BHEL seeks levy on imported solar power equipment
New Delhi: State-run BHEL is pitching for duties on imported solar equipment to safeguard the domestic manufacturing industry that is being hurt by cheap imports primarily from China.
BHEL's move comes close on the heels of the government slapping higher levy on imported power equipment, a development that would provide succour to domestic sector already grappling with sluggish business prospects.
"The domestic (solar cell manufacturing) industry has to be given that protection otherwise cheaper imports will come and domestic industry will close down," BHEL Chairman and Managing Director B P Rao told a news agency.
The power equipment maker is making the case through its parent ministry -- Heavy Industries and Public Enterprises Ministry -- which is expected to take up the same with the Ministry of New and Renewable Energy.
According to BHEL, solar equipment from some countries are coming into India at prices lower than their market value, a scenario adversely impacting domestic players.
"It is against those industry level practices, the countries which are doing this is a violation of the WTO provision itself, if they are causing harm by deliberately giving prices which are lesser than the costs, it hurts any industry," Rao said.
He, further asserted that the duty would act as a kind of safeguard against cheap imports.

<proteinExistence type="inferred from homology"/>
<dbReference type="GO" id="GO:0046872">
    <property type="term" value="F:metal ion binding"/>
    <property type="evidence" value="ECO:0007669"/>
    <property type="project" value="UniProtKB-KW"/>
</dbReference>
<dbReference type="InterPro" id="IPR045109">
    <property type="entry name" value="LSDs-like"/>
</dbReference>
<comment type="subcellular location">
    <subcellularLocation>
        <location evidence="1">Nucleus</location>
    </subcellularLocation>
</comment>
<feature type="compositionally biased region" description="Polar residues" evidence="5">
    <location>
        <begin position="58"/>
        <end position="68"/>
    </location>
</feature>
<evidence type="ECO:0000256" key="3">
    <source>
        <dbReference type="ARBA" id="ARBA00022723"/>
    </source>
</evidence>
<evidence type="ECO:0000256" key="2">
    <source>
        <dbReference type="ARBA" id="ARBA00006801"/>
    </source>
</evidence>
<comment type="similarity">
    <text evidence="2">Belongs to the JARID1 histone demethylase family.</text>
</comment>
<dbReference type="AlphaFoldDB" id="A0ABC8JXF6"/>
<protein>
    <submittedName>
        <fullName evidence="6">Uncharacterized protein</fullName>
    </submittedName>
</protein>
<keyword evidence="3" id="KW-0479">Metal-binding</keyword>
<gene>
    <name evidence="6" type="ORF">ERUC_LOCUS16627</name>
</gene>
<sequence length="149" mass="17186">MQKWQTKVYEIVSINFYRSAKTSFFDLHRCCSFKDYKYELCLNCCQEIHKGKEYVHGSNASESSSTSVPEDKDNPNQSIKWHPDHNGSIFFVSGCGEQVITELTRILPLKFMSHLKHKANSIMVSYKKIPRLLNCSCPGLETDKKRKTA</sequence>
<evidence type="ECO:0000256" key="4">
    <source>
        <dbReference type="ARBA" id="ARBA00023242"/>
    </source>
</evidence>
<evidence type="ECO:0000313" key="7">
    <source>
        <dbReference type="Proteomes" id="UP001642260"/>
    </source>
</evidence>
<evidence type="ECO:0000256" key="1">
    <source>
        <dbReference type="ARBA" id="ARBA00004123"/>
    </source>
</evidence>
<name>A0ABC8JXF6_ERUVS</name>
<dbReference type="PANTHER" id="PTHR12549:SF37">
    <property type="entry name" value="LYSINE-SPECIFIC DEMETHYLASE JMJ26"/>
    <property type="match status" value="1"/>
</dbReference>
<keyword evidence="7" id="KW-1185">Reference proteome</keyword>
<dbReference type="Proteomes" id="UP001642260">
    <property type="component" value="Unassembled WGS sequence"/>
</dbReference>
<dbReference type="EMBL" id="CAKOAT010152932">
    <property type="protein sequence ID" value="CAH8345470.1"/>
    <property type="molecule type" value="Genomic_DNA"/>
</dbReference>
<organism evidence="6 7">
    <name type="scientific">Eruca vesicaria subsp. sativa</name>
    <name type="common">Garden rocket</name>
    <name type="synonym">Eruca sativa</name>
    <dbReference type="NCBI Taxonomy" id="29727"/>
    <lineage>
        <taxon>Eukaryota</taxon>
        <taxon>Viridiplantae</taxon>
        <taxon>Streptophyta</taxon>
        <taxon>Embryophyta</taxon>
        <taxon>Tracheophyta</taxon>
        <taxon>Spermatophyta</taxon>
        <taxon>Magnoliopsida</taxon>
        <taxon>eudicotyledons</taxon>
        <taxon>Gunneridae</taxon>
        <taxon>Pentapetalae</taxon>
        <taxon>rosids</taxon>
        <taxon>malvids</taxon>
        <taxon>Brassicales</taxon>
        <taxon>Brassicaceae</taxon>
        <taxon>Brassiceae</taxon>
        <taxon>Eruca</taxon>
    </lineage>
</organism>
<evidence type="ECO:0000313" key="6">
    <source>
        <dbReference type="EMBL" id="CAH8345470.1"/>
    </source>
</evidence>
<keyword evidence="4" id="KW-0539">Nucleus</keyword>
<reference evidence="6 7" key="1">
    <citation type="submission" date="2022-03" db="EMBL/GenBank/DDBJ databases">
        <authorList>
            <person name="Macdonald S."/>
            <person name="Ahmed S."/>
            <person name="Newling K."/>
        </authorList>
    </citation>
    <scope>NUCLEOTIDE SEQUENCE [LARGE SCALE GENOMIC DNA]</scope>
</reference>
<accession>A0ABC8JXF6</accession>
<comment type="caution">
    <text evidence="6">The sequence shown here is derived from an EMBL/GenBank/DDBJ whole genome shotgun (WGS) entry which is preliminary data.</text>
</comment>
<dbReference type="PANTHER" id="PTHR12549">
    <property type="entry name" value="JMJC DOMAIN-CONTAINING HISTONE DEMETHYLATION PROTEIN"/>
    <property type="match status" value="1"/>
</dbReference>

At present there is no duty on imported solar power equipment.
Among other diversification plans, BHEL aims to invest Rs 2,000 crore for manufacturing solar equipment such as silicon wafer, solar cell and solar module.
However, sources had earlier said that the investment would be viable only if there is a minimum offtake which is guaranteed by the Indian industry and countervailing measures against dumping from China.
The domestic solar equipment industry is grappling with tough market conditions, mainly on account of cheaper imports from China that are adversely impacting local players.
A raft of problems including acute fuel shortages and financial constraints are posing challenges for BHEL.
The company has an existing order book of Rs 1.30 lakh crore.
During the 2011-12 fiscal, BHEL raked in a net profit of Rs 7,039 crore on a turnover of Rs 49,244 crore. In the same period, the entity's net worth stood at Rs 25,373 crore.